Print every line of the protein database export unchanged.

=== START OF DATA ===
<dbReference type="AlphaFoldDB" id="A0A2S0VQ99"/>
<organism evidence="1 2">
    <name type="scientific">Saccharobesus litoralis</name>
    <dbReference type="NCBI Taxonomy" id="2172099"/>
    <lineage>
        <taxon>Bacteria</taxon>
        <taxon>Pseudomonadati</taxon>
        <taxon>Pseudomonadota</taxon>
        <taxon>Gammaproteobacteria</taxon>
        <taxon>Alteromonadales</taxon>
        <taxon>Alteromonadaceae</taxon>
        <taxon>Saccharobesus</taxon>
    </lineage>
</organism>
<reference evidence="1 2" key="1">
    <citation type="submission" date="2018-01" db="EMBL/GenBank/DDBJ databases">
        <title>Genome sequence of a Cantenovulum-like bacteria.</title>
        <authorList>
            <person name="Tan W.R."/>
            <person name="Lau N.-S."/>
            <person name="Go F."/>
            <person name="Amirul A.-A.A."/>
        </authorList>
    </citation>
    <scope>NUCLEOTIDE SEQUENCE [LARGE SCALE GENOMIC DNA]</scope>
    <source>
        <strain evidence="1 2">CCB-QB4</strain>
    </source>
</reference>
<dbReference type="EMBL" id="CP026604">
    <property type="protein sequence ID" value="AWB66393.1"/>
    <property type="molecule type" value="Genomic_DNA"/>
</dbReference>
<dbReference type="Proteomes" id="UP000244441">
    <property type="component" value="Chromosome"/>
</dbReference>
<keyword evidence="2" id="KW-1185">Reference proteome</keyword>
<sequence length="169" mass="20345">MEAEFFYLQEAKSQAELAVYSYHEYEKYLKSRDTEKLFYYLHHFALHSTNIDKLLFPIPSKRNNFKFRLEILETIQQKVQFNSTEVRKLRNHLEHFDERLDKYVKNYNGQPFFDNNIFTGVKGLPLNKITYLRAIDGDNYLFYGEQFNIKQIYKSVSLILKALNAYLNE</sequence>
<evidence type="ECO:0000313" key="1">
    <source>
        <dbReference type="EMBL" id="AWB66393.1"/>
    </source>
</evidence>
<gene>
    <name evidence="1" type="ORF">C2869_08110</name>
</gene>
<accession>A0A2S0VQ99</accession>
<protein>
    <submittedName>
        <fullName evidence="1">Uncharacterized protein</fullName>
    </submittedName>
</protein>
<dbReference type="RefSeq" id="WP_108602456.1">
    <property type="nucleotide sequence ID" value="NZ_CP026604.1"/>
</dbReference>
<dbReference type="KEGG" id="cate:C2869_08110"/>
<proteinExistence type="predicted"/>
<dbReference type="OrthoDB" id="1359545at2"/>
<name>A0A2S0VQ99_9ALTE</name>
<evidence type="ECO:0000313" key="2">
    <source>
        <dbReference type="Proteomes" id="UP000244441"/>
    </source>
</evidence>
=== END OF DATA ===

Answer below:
<dbReference type="AlphaFoldDB" id="A0A2S0VQ99"/>
<organism evidence="1 2">
    <name type="scientific">Saccharobesus litoralis</name>
    <dbReference type="NCBI Taxonomy" id="2172099"/>
    <lineage>
        <taxon>Bacteria</taxon>
        <taxon>Pseudomonadati</taxon>
        <taxon>Pseudomonadota</taxon>
        <taxon>Gammaproteobacteria</taxon>
        <taxon>Alteromonadales</taxon>
        <taxon>Alteromonadaceae</taxon>
        <taxon>Saccharobesus</taxon>
    </lineage>
</organism>
<reference evidence="1 2" key="1">
    <citation type="submission" date="2018-01" db="EMBL/GenBank/DDBJ databases">
        <title>Genome sequence of a Cantenovulum-like bacteria.</title>
        <authorList>
            <person name="Tan W.R."/>
            <person name="Lau N.-S."/>
            <person name="Go F."/>
            <person name="Amirul A.-A.A."/>
        </authorList>
    </citation>
    <scope>NUCLEOTIDE SEQUENCE [LARGE SCALE GENOMIC DNA]</scope>
    <source>
        <strain evidence="1 2">CCB-QB4</strain>
    </source>
</reference>
<dbReference type="EMBL" id="CP026604">
    <property type="protein sequence ID" value="AWB66393.1"/>
    <property type="molecule type" value="Genomic_DNA"/>
</dbReference>
<dbReference type="Proteomes" id="UP000244441">
    <property type="component" value="Chromosome"/>
</dbReference>
<keyword evidence="2" id="KW-1185">Reference proteome</keyword>
<sequence length="169" mass="20345">MEAEFFYLQEAKSQAELAVYSYHEYEKYLKSRDTEKLFYYLHHFALHSTNIDKLLFPIPSKRNNFKFRLEILETIQQKVQFNSTEVRKLRNHLEHFDERLDKYVKNYNGQPFFDNNIFTGVKGLPLNKITYLRAIDGDNYLFYGEQFNIKQIYKSVSLILKALNAYLNE</sequence>
<evidence type="ECO:0000313" key="1">
    <source>
        <dbReference type="EMBL" id="AWB66393.1"/>
    </source>
</evidence>
<gene>
    <name evidence="1" type="ORF">C2869_08110</name>
</gene>
<accession>A0A2S0VQ99</accession>
<protein>
    <submittedName>
        <fullName evidence="1">Uncharacterized protein</fullName>
    </submittedName>
</protein>
<dbReference type="RefSeq" id="WP_108602456.1">
    <property type="nucleotide sequence ID" value="NZ_CP026604.1"/>
</dbReference>
<dbReference type="KEGG" id="cate:C2869_08110"/>
<proteinExistence type="predicted"/>
<dbReference type="OrthoDB" id="1359545at2"/>
<name>A0A2S0VQ99_9ALTE</name>
<evidence type="ECO:0000313" key="2">
    <source>
        <dbReference type="Proteomes" id="UP000244441"/>
    </source>
</evidence>